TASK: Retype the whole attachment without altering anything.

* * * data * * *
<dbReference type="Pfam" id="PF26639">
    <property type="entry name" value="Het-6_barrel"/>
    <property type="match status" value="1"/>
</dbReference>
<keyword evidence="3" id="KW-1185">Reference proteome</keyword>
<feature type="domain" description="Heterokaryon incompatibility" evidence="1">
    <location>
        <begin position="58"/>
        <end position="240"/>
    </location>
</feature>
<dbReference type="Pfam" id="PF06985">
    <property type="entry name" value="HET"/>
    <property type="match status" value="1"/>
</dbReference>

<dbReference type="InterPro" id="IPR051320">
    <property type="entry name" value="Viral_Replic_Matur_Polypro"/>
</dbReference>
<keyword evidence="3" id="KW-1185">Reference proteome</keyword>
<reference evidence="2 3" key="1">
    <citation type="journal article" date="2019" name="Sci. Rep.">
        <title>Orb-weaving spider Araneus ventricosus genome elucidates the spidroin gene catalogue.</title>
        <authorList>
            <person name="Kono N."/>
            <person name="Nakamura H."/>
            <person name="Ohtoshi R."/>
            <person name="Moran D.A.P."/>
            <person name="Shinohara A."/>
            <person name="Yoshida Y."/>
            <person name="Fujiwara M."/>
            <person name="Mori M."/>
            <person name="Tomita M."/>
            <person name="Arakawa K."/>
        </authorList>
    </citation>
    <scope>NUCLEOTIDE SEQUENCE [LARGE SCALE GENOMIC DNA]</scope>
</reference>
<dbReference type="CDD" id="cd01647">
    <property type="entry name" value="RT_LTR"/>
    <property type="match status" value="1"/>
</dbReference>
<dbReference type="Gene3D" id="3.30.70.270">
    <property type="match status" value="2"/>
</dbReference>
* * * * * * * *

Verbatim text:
<dbReference type="Pfam" id="PF26639">
    <property type="entry name" value="Het-6_barrel"/>
    <property type="match status" value="1"/>
</dbReference>
<keyword evidence="3" id="KW-1185">Reference proteome</keyword>
<feature type="domain" description="Heterokaryon incompatibility" evidence="1">
    <location>
        <begin position="58"/>
        <end position="240"/>
    </location>
</feature>
<dbReference type="Pfam" id="PF06985">
    <property type="entry name" value="HET"/>
    <property type="match status" value="1"/>
</dbReference>

<dbReference type="InterPro" id="IPR051320">
    <property type="entry name" value="Viral_Replic_Matur_Polypro"/>
</dbReference>
<keyword evidence="3" id="KW-1185">Reference proteome</keyword>
<reference evidence="2 3" key="1">
    <citation type="journal article" date="2019" name="Sci. Rep.">
        <title>Orb-weaving spider Araneus ventricosus genome elucidates the spidroin gene catalogue.</title>
        <authorList>
            <person name="Kono N."/>
            <person name="Nakamura H."/>
            <person name="Ohtoshi R."/>
            <person name="Moran D.A.P."/>
            <person name="Shinohara A."/>
            <person name="Yoshida Y."/>
            <person name="Fujiwara M."/>
            <person name="Mori M."/>
            <person name="Tomita M."/>
            <person name="Arakawa K."/>
        </authorList>
    </citation>
    <scope>NUCLEOTIDE SEQUENCE [LARGE SCALE GENOMIC DNA]</scope>
</reference>
<dbReference type="CDD" id="cd01647">
    <property type="entry name" value="RT_LTR"/>
    <property type="match status" value="1"/>
</dbReference>
<dbReference type="Gene3D" id="3.30.70.270">
    <property type="match status" value="2"/>
</dbReference>